The recent emphasis on flu prevention has caused an increased use of hand sanitizer--an alcohol-based gel that kills viruses and bacteria when applied to the hands. Hand sanitizer is a convenient, safe and effective alternative when it's not possible to wash your hands with soap and water, but it's important to know what to do if you accidentally get hand sanitizer in your eyes.
Why is it harmful to get hand sanitizer in your eyes? Most hand sanitizer products contain at least 60 percent alcohol--usually ethanol or isopropanol--which is what makes them so effective against viruses and bacteria. But when you get alcohol in your eyes, it burns and irritates.
Many hand sanitizer products also contain various plant oils, which can also irritate the eyes.
- Why is it harmful to get hand sanitizer in your eyes?
- But when you get alcohol in your eyes, it burns and irritates.
How to Treat
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If you get hand sanitizer in your eyes, your immediate goal is to dilute, then remove the alcohol. The antidote is copious amounts of lukewarm water: pour as much as possible across the surface of your eye for 10 to 15 minutes. (You can repeatedly pour from a glass, or use a gentle stream of running tap water.) Make sure the water's not too hot or too cold; it should feel comfortable on your eyes. The water needs to thoroughly rinse the surface of your eye, so remove contact lenses. It also needs to remove traces of alcohol from the mucous membranes inside your eyelids, so blink rapidly while pouring the water across your eye.
If the sanitizer is in only one eye, be careful not to contaminate the other eye. Keep the uninjured eye tightly closed, and tilt your head so the injured eye is downward.
If your eyes are still red, irritated or burning after treatment, consult your physician.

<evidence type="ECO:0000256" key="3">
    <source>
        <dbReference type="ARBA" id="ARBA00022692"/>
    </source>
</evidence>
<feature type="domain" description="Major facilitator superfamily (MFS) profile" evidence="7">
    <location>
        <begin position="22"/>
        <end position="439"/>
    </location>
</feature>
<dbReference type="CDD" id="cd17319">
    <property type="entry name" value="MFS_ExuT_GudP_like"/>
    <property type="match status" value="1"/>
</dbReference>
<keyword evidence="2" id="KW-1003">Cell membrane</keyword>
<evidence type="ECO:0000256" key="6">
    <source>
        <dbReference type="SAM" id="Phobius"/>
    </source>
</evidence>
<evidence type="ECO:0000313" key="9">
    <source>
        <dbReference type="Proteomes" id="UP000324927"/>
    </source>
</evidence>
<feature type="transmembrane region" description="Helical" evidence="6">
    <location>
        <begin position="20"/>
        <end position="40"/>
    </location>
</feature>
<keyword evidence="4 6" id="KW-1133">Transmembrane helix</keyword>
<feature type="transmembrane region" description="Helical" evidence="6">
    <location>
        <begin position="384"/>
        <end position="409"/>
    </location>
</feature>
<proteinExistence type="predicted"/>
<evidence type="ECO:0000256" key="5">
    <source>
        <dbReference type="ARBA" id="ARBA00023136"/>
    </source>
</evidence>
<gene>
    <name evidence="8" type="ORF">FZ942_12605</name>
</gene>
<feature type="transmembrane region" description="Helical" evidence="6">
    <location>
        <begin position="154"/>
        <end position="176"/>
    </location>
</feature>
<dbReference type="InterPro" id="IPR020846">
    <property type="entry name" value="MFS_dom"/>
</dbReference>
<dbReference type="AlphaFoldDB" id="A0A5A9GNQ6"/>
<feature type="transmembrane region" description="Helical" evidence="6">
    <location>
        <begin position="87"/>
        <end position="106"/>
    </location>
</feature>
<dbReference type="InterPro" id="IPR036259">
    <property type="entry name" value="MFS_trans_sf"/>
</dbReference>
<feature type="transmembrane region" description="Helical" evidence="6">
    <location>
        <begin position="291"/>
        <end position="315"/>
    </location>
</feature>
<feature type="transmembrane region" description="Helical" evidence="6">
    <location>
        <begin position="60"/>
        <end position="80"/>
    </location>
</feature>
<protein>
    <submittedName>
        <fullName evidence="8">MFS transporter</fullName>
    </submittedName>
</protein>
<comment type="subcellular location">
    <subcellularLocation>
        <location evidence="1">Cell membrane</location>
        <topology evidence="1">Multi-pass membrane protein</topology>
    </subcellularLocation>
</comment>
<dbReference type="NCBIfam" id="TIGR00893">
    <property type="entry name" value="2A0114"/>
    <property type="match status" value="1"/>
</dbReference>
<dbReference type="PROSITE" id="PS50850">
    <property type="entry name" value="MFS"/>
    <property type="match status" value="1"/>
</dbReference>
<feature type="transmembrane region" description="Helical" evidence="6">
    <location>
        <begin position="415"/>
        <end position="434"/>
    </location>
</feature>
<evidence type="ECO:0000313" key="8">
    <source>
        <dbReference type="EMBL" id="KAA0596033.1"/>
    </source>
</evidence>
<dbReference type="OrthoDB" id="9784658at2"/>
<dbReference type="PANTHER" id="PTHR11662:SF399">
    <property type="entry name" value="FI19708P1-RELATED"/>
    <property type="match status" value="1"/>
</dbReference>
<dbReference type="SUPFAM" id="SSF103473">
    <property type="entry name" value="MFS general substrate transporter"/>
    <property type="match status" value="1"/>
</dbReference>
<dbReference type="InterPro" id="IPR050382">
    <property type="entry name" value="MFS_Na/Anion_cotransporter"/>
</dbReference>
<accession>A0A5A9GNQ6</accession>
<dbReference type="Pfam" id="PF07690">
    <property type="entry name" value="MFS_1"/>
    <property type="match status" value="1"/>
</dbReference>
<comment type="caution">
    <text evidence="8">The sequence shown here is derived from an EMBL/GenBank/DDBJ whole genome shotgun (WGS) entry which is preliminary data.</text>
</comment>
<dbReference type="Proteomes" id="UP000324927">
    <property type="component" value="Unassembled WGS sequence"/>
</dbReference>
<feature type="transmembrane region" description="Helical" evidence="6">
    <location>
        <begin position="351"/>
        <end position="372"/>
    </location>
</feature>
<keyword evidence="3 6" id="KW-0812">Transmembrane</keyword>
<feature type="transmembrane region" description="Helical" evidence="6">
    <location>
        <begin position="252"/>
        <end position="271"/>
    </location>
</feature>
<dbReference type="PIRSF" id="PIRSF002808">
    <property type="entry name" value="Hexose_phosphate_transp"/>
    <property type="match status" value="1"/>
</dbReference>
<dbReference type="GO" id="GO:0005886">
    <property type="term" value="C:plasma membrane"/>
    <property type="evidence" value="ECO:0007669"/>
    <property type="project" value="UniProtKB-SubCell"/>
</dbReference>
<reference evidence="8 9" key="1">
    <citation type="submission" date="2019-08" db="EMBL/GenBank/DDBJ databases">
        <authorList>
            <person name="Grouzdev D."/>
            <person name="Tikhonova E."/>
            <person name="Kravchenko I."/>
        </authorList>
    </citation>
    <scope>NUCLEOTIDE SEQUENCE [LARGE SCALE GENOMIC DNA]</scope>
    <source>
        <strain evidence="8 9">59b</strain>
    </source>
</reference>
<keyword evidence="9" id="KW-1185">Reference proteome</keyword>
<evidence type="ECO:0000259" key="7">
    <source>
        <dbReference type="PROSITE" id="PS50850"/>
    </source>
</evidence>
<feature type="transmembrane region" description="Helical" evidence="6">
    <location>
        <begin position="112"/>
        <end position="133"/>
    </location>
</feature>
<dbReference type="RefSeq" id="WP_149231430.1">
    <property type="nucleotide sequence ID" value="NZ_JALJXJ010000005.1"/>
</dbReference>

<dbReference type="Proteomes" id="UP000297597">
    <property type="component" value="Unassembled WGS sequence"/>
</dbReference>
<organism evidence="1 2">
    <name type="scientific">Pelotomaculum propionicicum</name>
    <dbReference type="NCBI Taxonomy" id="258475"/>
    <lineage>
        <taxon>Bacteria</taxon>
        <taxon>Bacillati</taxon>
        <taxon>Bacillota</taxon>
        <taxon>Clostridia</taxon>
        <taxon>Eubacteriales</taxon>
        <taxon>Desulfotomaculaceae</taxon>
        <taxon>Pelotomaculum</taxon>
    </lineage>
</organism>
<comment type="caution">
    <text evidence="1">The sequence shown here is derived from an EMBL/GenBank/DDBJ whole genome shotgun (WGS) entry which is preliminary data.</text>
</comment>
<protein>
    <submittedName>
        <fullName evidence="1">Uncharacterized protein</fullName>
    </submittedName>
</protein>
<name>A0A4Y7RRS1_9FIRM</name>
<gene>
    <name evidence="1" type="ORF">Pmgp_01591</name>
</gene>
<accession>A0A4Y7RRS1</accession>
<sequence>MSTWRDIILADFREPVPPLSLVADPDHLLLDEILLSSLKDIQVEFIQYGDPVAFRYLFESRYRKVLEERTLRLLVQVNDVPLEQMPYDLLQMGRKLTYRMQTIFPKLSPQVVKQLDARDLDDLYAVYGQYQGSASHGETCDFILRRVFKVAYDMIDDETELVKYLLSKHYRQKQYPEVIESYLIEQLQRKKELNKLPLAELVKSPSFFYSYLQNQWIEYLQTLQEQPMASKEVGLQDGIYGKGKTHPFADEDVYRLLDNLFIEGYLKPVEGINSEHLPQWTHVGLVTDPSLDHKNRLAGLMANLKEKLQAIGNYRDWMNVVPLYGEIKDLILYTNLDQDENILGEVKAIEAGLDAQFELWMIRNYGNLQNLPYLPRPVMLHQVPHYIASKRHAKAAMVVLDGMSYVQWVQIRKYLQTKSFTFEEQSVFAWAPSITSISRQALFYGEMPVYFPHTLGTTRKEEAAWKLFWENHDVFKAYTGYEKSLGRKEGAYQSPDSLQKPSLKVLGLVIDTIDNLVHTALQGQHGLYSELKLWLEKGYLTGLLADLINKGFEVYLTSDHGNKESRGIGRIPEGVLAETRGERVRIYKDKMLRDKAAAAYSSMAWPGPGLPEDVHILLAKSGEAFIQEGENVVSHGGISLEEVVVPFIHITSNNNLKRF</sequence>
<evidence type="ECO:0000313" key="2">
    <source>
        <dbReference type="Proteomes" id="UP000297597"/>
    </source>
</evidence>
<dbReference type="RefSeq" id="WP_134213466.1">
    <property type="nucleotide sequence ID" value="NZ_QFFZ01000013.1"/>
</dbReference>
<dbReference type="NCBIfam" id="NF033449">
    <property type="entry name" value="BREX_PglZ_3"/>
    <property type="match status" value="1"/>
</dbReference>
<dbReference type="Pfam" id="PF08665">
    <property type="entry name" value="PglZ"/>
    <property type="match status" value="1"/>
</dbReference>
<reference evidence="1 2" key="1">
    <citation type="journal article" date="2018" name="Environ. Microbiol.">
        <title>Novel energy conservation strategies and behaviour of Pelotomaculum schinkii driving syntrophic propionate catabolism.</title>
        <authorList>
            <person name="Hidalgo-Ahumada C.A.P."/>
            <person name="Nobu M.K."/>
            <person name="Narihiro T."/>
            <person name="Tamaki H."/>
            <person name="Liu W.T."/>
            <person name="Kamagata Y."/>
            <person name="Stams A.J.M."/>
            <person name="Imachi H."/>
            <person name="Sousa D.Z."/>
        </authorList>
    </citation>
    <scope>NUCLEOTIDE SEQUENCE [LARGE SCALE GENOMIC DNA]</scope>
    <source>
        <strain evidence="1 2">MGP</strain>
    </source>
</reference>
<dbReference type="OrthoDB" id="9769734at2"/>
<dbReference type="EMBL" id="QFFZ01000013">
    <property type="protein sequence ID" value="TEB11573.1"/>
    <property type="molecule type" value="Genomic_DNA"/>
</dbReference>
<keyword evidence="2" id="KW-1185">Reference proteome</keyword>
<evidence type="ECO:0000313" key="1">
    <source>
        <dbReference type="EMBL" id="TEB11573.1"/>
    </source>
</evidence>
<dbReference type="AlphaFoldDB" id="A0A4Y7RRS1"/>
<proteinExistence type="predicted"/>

- If you get hand sanitizer in your eyes, your immediate goal is to dilute, then remove the alcohol.
- It also needs to remove traces of alcohol from the mucous membranes inside your eyelids, so blink rapidly while pouring the water across your eye.
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- Centers for Disease Control and Prevention. CDC Statement for Healthcare Personnel on Hand Hygiene during the Response to the International Emergence of COVID-19. Updated March 14, 2020.
- Centers for Disease Control and Prevention. Chemical disinfectants. Updated September 18, 2016.
- Centers for Disease Control and Prevention. When and How to Wash Your Hands. Updated October 3, 2019.
- Vermeil T, Peters A, Kilpatrick C, Pires D, Allegranzi B, Pittet D. Hand hygiene in hospitals: anatomy of a revolution. J Hosp Infect. 2019;101(4):383-392. doi:10.1016/j.jhin.2018.09.003
- McEgan R, Danyluk MD. Evaluation of aqueous and alcohol-based quaternary ammonium sanitizers for inactivating Salmonella spp., Escherichia coli O157:H7, and Listeria monocytogenes on peanut and pistachio shells. Food Microbiol. 2015;47:93-98. doi:10.1016/j.fm.2014.11.010
- Inaida S, Shobugawa Y, Matsuno S, Saito R, Suzuki H. Delayed norovirus epidemic in the 2009-2010 season in Japan: potential relationship with intensive hand sanitizer use for pandemic influenza. Epidemiol Infect. 2016;144(12):2561-2567. doi:10.1017/S0950268816000984
- Stebbins S, Cummings DA, Stark JH, et al. Reduction in the incidence of influenza A but not influenza B associated with use of hand sanitizer and cough hygiene in schools: a randomized controlled trial. Pediatr Infect Dis J. 2011;30(11):921-926. doi:10.1097/INF.0b013e3182218656
- Azor-Martinez E, Yui-Hifume R, Muñoz-Vico FJ, et al. Effectiveness of a hand hygiene program at child care centers: A cluster randomized trial. Pediatrics. 2018;142(5):e20181245. doi:10.1542/peds.2018-1245
- Blaney DD, Daly ER, Kirkland KB, Tongren JE, Kelso PT, Talbot EA. Use of alcohol-based hand sanitizers as a risk factor for norovirus outbreaks in long-term care facilities in northern New England: December 2006 to March 2007. Am J Infect Control. 2011;39(4):296-301. doi:10.1016/j.ajic.2010.10.010
- Wilson AM, Reynolds KA, Jaykus LA, Escudero-Abarca B, Gerba CP. Comparison of estimated norovirus infection risk reductions for a single fomite contact scenario with residual and nonresidual hand sanitizers. Am J Infect Control. 2019;S0196-6553(19)30846-6. doi:10.1016/j.ajic.2019.09.010
- Centers for Disease Control and Prevention. Handwashing: Clean hands save lives. Updated January 14, 2020.
Kathryn Frandsen has 35 years of experience in communications, marketing and public relations. She is currently the managing editor at a small publishing company, has served as a congressional press secretary, and has filled writing and editing positions at a variety of major corporations. She majored in journalism and political science at Brigham Young University.